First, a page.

I love my momma. My momma knows something that I've known about myself for a recent forever, something that she encouraged in me by allowing my sister and myself to question and grow and create as busy youth. To affect my world and be affected by my interactions with folks, I must listen. Momma, I am alive. Every organ is functioning and my limbs are employed. I make mistakes sometimes because I want to be responsible for my own mess. And I want to be Love because that's what you are to me. And when questions, injustices and confusion try to confine me, I am learning to write my way out.

We're running out of space and time. How shall we finish this interview?

I'd like to encourage folks to simply...tell somebody. If you check out some music you dig, read an article or poem or book that resonates with you, experience a situation that makes you get up or get involved, see a particular sunset that encourages you to look up more often--tell somebody. Your sharing may be right on time. EndBlock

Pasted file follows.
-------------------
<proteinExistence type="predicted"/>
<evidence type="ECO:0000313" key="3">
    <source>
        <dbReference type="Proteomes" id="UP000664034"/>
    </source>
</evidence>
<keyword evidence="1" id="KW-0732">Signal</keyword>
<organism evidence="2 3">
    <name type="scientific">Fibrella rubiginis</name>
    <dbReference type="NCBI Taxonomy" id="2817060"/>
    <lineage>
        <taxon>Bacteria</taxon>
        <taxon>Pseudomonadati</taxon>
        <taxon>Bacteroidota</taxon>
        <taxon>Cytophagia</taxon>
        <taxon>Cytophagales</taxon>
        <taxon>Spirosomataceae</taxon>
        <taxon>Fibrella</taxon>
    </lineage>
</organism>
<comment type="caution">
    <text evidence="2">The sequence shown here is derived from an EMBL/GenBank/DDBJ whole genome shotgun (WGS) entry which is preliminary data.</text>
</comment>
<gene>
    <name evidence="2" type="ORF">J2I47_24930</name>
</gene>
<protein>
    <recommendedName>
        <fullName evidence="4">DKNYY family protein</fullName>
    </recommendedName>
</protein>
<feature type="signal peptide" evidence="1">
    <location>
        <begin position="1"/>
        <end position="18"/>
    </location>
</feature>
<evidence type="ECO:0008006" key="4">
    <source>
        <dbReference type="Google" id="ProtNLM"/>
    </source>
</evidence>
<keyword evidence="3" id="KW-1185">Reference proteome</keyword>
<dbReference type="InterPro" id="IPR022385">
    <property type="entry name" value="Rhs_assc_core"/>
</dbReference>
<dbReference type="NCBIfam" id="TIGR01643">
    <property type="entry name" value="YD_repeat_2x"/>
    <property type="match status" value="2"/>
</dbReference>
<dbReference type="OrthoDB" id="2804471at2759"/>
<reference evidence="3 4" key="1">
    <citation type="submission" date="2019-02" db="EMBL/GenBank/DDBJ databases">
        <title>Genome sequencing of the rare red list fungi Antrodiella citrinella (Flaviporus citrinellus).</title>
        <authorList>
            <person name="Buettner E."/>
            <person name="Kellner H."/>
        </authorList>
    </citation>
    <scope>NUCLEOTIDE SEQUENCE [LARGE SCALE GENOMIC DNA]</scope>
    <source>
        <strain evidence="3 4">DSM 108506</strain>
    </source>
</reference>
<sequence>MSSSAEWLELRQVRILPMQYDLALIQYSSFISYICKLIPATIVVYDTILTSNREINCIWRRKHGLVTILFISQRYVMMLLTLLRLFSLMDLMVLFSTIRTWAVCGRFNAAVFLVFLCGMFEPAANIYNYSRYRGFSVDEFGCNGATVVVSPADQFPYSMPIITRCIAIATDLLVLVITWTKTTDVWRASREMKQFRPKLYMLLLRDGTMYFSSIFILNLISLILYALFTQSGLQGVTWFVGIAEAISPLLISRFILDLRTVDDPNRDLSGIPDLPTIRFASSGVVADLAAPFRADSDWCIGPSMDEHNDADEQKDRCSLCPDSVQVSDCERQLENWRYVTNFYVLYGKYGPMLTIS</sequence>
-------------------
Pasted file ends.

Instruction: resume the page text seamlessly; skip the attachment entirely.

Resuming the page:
Contact John Valentine at ajcg@acpub.

by shirlette ammons

The plant/The field chant/The fearfully underpaid parent/The projected fire/The threat/The closing in and up/The influx of stuck sixteens on diplomaless corners/The sean john jean/The overprice/The high stake